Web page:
“When I decided to make this profession my career I cried because at that point in time [early 1980s] every woman who got pregnant or got married left the profession. Then I had to deal personally with accepting that I also was gay. That was a whole other crying moment because it’s like, okay, I chose a profession over what society says you’ve got to have—family.”
With time, neither her career choice nor her sexuality has prevented this woman from having both a successful career as a firefighter and a family life with children. However, the personal torment of coming to terms with her career and sexuality, speaks volumes about the social pressures to which both women and men conform.
While women today no longer automatically choose or are forced to leave the firefighting profession when they become pregnant, the odds are still stacked against female firefighters who are also mothers. This relates both to the gendered structures of society, which conceal how gender roles are taken for granted, and the invisible patriarchal norms that shape organisational policy and practice.
To one national park ranger, women as a minority in firefighting is a simple gender equation:
“It’s mostly men because there are not enough of us because we’ve all had babies and then you go backwards. My husband, his life has hardly changed. So I still know my place as a woman at work and in the family!”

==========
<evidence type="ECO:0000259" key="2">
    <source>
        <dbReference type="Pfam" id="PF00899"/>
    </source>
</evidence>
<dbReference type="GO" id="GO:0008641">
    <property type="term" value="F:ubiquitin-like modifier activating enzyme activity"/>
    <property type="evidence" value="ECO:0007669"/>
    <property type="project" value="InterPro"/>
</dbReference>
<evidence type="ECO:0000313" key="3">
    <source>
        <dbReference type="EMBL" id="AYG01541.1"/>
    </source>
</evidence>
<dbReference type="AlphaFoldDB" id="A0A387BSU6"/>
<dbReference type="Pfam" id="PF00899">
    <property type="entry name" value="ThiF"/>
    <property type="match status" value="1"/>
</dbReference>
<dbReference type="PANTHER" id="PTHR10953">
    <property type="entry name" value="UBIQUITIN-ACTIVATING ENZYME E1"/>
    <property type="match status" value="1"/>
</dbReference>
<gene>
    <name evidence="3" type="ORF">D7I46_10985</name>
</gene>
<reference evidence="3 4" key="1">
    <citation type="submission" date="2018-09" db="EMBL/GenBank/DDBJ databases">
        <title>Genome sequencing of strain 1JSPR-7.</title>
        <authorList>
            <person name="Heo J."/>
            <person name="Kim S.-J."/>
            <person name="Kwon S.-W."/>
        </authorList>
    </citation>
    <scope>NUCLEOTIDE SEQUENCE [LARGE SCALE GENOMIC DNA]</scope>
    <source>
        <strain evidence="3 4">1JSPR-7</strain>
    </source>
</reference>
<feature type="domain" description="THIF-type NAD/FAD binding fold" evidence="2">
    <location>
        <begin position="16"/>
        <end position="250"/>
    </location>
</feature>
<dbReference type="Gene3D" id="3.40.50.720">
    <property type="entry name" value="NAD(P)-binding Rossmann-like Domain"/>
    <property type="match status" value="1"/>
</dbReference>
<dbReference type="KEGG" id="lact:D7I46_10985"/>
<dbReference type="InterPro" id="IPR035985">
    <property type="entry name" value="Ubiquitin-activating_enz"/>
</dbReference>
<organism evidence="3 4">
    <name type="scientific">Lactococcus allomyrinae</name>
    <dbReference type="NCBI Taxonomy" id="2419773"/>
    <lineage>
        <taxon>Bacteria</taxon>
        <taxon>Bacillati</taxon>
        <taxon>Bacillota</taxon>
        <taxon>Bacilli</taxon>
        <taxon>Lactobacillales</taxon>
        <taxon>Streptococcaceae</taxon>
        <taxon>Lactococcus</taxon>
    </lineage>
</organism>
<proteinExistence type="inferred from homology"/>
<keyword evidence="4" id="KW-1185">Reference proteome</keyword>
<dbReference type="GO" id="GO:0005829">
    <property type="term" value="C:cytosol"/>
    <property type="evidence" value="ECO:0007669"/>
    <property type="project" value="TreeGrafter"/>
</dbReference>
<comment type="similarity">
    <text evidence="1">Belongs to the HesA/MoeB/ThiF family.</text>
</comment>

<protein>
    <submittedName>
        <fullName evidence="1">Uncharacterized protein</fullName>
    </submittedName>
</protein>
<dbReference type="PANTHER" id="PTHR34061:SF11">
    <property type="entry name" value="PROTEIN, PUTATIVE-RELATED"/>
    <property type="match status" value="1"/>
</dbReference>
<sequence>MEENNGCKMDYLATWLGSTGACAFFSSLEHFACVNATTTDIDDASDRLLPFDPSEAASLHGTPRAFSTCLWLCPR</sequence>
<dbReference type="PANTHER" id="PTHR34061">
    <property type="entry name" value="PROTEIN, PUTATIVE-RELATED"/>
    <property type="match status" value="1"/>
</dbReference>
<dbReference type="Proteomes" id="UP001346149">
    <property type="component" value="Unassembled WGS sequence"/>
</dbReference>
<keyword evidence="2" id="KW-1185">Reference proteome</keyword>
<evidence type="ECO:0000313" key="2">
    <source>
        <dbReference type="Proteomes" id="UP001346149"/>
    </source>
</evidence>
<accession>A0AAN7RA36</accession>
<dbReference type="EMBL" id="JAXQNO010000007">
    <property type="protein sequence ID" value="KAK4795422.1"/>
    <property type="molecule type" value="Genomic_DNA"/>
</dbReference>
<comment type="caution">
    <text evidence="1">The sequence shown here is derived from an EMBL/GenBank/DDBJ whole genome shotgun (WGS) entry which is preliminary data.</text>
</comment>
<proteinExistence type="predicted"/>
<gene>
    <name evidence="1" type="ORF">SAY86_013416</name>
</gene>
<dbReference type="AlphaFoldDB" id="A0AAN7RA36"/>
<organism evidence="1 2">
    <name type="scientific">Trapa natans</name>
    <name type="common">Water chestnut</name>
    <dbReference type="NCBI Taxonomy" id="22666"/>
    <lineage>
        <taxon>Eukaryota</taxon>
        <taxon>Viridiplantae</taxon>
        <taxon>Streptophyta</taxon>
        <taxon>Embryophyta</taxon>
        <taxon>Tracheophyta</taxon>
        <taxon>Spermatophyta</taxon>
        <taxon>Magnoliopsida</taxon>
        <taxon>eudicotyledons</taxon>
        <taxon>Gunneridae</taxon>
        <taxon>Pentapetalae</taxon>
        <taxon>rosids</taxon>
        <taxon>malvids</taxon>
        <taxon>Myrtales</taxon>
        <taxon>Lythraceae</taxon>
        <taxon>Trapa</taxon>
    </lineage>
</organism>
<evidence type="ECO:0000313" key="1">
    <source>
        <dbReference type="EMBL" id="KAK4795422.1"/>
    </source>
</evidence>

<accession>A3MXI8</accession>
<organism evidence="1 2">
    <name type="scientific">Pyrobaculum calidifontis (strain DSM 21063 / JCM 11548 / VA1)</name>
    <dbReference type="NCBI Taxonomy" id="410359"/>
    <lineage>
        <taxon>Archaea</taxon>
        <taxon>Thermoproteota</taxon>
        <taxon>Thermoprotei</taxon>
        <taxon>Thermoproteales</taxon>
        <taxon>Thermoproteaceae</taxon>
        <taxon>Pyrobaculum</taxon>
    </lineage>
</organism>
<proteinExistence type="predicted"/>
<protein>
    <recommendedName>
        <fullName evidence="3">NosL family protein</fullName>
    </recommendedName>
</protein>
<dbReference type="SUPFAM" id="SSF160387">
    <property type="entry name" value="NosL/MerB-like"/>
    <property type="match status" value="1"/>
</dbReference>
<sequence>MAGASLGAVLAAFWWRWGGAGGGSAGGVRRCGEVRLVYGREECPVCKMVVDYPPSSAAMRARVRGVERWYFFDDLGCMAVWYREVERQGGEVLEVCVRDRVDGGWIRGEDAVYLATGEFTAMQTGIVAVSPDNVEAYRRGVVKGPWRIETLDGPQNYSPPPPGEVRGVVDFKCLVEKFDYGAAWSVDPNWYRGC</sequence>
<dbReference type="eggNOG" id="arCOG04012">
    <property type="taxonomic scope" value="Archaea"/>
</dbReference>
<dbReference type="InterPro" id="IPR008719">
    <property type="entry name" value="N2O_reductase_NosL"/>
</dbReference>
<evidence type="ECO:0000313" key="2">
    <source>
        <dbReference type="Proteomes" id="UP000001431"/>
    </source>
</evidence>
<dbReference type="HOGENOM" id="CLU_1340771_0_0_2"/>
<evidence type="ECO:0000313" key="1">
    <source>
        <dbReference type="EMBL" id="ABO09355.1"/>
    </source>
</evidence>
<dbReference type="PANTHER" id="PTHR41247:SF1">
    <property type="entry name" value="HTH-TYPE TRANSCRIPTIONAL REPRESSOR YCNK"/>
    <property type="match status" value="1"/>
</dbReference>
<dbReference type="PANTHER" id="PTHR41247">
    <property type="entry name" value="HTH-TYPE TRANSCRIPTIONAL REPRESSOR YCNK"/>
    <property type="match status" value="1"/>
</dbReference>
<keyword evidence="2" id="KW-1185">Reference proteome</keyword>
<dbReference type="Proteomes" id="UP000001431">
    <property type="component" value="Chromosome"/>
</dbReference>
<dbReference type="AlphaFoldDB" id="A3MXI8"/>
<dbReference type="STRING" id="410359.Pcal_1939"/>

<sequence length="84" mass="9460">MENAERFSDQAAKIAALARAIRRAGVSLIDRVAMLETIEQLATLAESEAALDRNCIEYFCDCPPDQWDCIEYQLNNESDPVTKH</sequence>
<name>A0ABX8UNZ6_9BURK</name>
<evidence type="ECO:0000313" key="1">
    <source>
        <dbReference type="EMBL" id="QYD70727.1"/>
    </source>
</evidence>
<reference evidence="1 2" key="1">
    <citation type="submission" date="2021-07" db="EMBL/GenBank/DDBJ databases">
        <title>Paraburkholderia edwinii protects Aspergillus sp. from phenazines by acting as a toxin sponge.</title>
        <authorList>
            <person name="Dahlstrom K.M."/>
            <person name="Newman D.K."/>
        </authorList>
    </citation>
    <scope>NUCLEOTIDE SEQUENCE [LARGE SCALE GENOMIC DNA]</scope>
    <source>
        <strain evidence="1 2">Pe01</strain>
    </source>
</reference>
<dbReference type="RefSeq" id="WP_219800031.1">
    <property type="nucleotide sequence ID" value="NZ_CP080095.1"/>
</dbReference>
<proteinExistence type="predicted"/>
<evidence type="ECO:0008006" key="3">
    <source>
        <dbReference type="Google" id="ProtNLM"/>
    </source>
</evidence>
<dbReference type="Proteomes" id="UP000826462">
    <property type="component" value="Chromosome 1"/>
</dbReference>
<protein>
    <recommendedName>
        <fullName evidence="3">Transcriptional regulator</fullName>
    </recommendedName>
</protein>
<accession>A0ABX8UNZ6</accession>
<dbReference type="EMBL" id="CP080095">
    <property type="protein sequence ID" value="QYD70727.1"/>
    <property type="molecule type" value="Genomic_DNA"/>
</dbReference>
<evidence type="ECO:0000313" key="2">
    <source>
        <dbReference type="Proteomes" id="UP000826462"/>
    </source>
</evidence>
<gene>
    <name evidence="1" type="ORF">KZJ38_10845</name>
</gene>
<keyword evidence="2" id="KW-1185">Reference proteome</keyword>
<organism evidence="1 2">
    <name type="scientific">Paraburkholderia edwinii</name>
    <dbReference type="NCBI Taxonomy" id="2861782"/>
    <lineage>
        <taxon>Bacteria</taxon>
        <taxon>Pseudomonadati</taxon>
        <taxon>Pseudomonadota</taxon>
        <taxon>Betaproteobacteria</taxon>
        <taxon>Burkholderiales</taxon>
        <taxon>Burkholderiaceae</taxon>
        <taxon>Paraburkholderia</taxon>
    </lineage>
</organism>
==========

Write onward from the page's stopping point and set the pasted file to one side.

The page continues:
Despite the women’s liberation movement, affirmative action programs and equal opportunity policies having done much to carve out a role and place for women in professions such as firefighting, it is remarkable that the triple role of women (reproduction, production and community activism) is still seen as “women’s problem” today. This is clearly reflected in the perception voiced in the quote above of motherhood as “going backwards”, which is a prominent theme in the narratives shared by female firefighters in my research.
This correlation, however, is not straightforward. Rather, the firefighting mothers I interviewed can be seen as fitting in to three categories. For some women the notion of “going backwards” is purely perceived in a professional sense: an involuntary setback in career aspirations caused by mandatory training programs, arduous fitness tests or required hours on the fireline that are difficult (or often impossible) for mothers to fulfil when they are also the primary carers for their children.
For other women it is also a setback in self-esteem that can lead to unhappiness and resentment:
“I get really frustrated about the fact that I look around at the people that are attending these courses and doing these roles and I think, I could do it so much better than them. But because I can’t meet the time criteria now, I just feel completely deskilled. … I’m basically going to be in a holding pattern for about fifteen years.”
For some women, however, it is not so much a setback as a conscious choice to step back from some firefighting duties as their priorities change with pregnancy or after giving birth. This is, in part, due to a heightened sense of mortality with motherhood.